How does it feel sharing the ocean with these amazing watermen? Truth is, I’d fretted about getting in the way of magic photos or video sequences. I feel, for the first time in years, a sort of timid kookiness reserved for—and expected of—newbies. Though well at home in the water, I’m a scholar and conservationist, not a professional surfer. But I don’t need to feel that way. I’d read about the down-to-earth brothers Malloy, and heard about the considerate Devries. Nonetheless, as a scientist, I try to root out inauthenticity, and I detect none. And imagine the thrill—Chris constantly calls on me to jump in, reminding me I’m part of the team. Pete hoots me into set waves. I share some of my most precious places with these guys. In return, they share an experience I never would’ve imagined: camaraderie and a front row seat to their special work.

iv. A Defiant Groundswell

Our voyage transcends wildlife safaris and accomplished surfing. Instead, these activities provide an artistic backdrop to more serious matters. Like witnesses at potlatches, the cultural ceremonies of our coast’s aboriginal peoples, we all accept a solemn responsibility; we are to bear witness to the riches of the coast—its places, animals and people. In return, we vow to share ‘What’s at Stake.’

(above portraits: Jeremy Koreski)

A few years ago, a project of the same name involved five years of work and over 10,000 nautical miles at sea on the Achiever. Forecasting an oily industrial storm brewing, we set sail between 2004 and 2008. Scientists from our group, the Raincoast Conservation Foundation, partnered with universities to log over 2,000 sightings of marine mammals and close to 15,000 marine bird observations along the B.C. coast: dozens of puke-filled crossings of Hecate Strait, up to nine months a year, and all on a shoestring.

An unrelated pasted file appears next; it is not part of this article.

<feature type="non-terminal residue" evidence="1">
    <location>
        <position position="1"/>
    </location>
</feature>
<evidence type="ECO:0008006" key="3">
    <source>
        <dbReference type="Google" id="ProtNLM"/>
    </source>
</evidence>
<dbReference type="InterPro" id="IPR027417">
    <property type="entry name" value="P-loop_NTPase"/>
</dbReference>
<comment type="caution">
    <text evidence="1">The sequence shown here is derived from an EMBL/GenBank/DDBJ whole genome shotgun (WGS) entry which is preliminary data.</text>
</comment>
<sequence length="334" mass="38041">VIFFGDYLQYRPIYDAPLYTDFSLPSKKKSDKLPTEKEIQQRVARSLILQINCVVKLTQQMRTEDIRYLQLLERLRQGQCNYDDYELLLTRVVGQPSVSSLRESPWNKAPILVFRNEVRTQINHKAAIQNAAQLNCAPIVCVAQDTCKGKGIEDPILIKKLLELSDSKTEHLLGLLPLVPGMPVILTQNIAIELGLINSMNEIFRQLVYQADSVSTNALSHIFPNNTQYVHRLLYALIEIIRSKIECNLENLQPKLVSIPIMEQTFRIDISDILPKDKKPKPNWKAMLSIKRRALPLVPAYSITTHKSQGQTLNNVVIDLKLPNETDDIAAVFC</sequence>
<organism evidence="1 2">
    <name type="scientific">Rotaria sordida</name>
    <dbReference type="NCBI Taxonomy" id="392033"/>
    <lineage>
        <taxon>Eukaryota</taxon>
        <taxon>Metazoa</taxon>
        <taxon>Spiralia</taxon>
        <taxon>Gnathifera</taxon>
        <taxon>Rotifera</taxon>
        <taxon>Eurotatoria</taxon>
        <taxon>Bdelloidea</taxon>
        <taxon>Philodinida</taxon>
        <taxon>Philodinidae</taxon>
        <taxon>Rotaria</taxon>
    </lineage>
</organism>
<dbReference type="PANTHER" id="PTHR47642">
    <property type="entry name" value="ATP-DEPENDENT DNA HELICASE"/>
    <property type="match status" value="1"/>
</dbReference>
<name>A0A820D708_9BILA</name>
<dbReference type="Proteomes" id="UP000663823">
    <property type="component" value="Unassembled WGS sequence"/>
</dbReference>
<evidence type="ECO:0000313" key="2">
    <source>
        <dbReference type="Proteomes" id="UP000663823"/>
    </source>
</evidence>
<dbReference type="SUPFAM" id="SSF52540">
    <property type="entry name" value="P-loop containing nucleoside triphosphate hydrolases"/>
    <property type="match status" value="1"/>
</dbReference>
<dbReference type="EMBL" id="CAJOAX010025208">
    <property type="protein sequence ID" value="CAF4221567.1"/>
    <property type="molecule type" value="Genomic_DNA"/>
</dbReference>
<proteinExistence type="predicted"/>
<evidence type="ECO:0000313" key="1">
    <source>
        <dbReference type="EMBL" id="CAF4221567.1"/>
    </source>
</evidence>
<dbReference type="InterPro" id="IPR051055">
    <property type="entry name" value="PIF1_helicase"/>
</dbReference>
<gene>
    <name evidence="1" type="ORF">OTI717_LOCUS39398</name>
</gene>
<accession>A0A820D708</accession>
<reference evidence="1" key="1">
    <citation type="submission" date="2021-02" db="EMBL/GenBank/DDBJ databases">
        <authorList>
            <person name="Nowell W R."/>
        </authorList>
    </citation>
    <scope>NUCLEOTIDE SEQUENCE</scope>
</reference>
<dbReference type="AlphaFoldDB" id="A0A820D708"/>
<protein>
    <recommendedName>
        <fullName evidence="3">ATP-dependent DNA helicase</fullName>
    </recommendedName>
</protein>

Why? The work aboard our research vessel provided answers to never-before-asked who, when and where questions. We documented congregations of endangered seabirds in Hecate Strait during the breeding season, hot spots of recovering but vulnerable humpback whales in Douglas Channel, and much more. The information we gathered mounts a compelling argument and describes an impossible long-term relationship between the coast’s marine life and oil tanker traffic. Here is a difficult fact: in the long run, we can only have one or the other. History tells us that we cannot have both.

What if the B.C. coast were to meet the same fate as Prince William Sound in Alaska, where the Exxon Valdez spewed oil and where coastal communities are still—23 years later—desperately impoverished, both financially and otherwise, from losing their resources and way of life? What if our children one day suffer what children of the Gulf states will endure over the next several decades in the wake of the Deepwater Horizon catastrophe? What if our own waterways become spoiled, like Michigan’s Kalamazoo River, into which oil gushed from a poorly maintained Enbridge pipeline?

Why the nightmare scenarios? As many know, Enbridge, an Alberta-based oil and energy transportation corporation, has dead reckoned for our coast. As media headlines blare each week, the company’s proposal for the Northern Gateway pipeline project integrates many elements of contemporary political debate—emboldened governments, the influence of Big Oil, gooey geopolitics, the spectre of environmental disaster and rapidly increasing First Nations authority to manage their territories (again).